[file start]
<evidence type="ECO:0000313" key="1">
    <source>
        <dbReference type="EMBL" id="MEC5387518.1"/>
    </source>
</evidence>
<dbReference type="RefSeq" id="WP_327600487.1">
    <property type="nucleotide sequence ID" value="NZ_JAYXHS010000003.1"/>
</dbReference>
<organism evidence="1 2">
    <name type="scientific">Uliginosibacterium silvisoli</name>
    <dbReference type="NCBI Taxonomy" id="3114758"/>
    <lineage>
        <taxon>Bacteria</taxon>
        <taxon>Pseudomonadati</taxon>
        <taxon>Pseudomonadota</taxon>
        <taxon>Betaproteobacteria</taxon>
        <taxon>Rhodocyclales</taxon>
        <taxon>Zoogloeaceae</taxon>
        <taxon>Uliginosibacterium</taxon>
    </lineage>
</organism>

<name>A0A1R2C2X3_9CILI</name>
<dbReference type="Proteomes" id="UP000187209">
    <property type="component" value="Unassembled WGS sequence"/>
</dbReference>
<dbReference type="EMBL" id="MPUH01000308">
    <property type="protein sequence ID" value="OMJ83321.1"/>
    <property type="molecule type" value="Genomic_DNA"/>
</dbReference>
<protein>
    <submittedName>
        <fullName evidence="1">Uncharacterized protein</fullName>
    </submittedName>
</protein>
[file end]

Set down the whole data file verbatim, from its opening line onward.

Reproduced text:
<evidence type="ECO:0000313" key="1">
    <source>
        <dbReference type="EMBL" id="MEC5387518.1"/>
    </source>
</evidence>
<dbReference type="RefSeq" id="WP_327600487.1">
    <property type="nucleotide sequence ID" value="NZ_JAYXHS010000003.1"/>
</dbReference>
<organism evidence="1 2">
    <name type="scientific">Uliginosibacterium silvisoli</name>
    <dbReference type="NCBI Taxonomy" id="3114758"/>
    <lineage>
        <taxon>Bacteria</taxon>
        <taxon>Pseudomonadati</taxon>
        <taxon>Pseudomonadota</taxon>
        <taxon>Betaproteobacteria</taxon>
        <taxon>Rhodocyclales</taxon>
        <taxon>Zoogloeaceae</taxon>
        <taxon>Uliginosibacterium</taxon>
    </lineage>
</organism>

<name>A0A1R2C2X3_9CILI</name>
<dbReference type="Proteomes" id="UP000187209">
    <property type="component" value="Unassembled WGS sequence"/>
</dbReference>
<dbReference type="EMBL" id="MPUH01000308">
    <property type="protein sequence ID" value="OMJ83321.1"/>
    <property type="molecule type" value="Genomic_DNA"/>
</dbReference>
<protein>
    <submittedName>
        <fullName evidence="1">Uncharacterized protein</fullName>
    </submittedName>
</protein>